- How much can I spend on a house? There are plenty of factors to consider, but the general rule of thumb is that you should keep your mortgage payment 25% of your monthly take home pay on a 15-year fixed mortgage. Spending more than this tends to make your budget much tighter in other areas. If you live in an extremely expensive area (LA, Silicon Valley, New York City, etc.) then you should keep your payment below 30% of monthly income. Also, make sure to stay away from low down payment loans such as VA, FHA, and USDA loans. They seem extremely attractive, but are a bad deal overall.
- How much should my down payment be? When saving money for a house, the larger the down payment the better. Ideally, you should put down at least 20%. Anything less and you’ll be forced to pay PMI (Private Mortgage Insurance). PMI usually amounts to a few hundred dollars a month. It protects the mortgage company in case you default on the loan. It’s a complete waste of money that protects the bank and drains your wallet.
- How long will it take me to save money for my down payment? You’ll need to figure out how much you need to save every month to achieve your down payment savings goal. Try to set a time limit for your goal. How long it takes depends on how far out you set your goal, and how aggressive you are with saving. It’s best to set a down payment savings goal of around 2 years or so, as you don’t want to sacrifice retirement saving and other financial goals for too long.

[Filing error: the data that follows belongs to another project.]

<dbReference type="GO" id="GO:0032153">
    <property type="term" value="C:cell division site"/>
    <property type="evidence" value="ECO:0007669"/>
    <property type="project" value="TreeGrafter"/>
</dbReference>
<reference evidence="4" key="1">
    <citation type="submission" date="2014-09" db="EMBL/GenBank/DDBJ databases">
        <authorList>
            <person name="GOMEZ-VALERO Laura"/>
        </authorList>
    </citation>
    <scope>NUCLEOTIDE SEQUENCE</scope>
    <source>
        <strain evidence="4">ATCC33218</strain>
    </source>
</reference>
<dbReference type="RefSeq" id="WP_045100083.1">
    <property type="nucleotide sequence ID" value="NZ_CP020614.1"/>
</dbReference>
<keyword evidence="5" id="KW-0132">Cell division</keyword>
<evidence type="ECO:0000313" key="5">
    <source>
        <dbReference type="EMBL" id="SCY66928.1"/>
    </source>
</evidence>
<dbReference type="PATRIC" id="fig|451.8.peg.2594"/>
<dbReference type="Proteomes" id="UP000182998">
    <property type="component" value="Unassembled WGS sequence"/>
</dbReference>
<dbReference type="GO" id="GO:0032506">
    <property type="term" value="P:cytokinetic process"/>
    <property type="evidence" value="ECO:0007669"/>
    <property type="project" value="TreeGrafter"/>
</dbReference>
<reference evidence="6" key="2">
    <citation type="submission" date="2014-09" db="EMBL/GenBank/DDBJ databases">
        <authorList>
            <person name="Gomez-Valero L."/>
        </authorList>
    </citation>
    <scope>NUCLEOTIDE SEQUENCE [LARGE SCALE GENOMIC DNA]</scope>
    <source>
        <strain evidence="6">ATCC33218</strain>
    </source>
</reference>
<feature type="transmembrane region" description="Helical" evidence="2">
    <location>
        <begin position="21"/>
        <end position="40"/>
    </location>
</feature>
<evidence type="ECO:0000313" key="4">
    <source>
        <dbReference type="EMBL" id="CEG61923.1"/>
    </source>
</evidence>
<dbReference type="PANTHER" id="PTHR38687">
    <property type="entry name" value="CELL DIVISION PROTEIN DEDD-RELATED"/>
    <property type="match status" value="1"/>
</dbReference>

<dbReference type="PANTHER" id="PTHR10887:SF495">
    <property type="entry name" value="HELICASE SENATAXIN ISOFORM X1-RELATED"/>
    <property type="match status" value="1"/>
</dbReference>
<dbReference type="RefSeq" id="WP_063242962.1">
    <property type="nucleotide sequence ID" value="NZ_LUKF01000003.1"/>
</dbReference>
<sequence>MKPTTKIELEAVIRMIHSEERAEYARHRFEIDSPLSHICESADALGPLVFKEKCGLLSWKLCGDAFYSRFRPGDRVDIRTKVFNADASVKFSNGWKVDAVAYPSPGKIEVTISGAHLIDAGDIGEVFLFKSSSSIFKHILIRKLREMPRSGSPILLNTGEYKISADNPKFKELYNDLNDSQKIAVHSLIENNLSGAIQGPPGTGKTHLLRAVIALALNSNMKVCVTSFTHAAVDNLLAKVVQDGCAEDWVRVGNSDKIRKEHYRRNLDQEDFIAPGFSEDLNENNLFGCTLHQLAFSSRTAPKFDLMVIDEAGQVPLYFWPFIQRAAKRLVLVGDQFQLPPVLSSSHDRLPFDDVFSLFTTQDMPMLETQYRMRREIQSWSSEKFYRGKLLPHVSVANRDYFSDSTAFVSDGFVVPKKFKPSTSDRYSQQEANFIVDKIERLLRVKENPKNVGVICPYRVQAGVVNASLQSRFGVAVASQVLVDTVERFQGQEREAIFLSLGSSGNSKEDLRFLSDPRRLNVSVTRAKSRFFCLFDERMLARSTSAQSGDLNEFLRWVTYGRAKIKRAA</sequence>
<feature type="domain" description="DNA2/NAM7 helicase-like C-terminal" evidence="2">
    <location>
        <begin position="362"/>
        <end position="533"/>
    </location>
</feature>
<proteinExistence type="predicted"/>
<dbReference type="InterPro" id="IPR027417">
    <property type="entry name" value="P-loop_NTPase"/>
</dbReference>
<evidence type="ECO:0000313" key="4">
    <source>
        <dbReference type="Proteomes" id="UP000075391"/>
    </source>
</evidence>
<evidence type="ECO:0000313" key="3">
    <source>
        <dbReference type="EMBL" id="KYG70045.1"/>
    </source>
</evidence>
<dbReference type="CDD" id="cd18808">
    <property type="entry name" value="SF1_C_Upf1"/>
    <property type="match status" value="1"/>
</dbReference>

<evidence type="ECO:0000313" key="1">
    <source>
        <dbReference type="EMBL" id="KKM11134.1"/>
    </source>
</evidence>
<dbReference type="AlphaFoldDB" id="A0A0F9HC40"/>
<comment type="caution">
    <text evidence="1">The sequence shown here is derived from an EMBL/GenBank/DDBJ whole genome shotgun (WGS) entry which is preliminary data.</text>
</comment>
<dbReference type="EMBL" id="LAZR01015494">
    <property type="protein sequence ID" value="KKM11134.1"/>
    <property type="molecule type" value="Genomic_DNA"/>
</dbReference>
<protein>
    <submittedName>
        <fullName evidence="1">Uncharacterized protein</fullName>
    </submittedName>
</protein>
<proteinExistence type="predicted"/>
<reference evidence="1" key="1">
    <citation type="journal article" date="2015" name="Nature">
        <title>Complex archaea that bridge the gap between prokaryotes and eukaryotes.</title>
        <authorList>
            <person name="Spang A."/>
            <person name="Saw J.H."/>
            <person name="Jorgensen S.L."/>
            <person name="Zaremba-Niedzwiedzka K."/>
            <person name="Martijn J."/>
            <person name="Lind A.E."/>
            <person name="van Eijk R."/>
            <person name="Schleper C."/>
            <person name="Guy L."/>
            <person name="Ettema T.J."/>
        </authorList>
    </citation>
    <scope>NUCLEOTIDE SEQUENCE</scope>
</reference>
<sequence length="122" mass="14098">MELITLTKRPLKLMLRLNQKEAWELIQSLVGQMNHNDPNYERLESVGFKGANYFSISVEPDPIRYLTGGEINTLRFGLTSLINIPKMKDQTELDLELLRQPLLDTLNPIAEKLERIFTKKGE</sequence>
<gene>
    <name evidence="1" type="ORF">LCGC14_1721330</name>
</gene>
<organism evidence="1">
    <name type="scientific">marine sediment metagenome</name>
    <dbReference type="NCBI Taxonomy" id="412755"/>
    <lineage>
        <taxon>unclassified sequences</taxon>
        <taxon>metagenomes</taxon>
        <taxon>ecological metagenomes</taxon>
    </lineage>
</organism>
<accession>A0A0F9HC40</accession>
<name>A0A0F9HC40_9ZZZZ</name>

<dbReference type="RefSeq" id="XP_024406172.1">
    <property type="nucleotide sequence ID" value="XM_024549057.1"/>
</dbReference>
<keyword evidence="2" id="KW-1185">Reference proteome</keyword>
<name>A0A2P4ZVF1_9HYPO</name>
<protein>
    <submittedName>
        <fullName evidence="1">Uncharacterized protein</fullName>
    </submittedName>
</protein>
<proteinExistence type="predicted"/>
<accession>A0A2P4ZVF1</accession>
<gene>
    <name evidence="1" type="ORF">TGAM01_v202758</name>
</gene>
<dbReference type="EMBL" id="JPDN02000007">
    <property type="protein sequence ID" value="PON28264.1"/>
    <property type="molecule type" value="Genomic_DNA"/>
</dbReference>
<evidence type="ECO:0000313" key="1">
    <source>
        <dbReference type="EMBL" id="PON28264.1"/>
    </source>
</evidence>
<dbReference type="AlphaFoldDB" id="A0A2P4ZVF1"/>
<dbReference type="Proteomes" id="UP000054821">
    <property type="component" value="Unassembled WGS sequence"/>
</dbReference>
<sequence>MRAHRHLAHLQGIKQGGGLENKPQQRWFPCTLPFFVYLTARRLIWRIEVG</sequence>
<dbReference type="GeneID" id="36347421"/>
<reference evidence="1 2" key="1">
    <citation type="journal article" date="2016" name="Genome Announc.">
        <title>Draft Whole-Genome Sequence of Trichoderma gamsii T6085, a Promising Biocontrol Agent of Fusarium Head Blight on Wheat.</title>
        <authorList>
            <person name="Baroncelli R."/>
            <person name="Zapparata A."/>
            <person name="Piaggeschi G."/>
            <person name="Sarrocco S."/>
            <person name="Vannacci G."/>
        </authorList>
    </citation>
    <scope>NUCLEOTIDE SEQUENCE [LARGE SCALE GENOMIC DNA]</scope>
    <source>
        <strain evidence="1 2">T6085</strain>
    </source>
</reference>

- Should I invest my down payment money? When you save money for a house, it’s best to keep your money liquid. What does that mean? It means you should be able to have fairly easy access to the money. It’s not wise to invest your down payment money unless your savings goal is more than 5 years away. Any less than that, and you can end up losing a portion of your money due to the yearly ups and downs of the market. Just put it your money into a savings account and let it pile up over time.
Step 2: Tighten up Your Budget
You’ll need to cut down on spending to be more aggressive at saving money for a house. The more you can save toward your goal every month, the faster you can achieve it! It’s only temporary though, you won’t have to cut back spending forever.
The best tool to get the job done is a solid, forward-looking budget. When you make a plan for every dollar before you spend it, you’ll discover that you have more money than you thought to save for your down payment!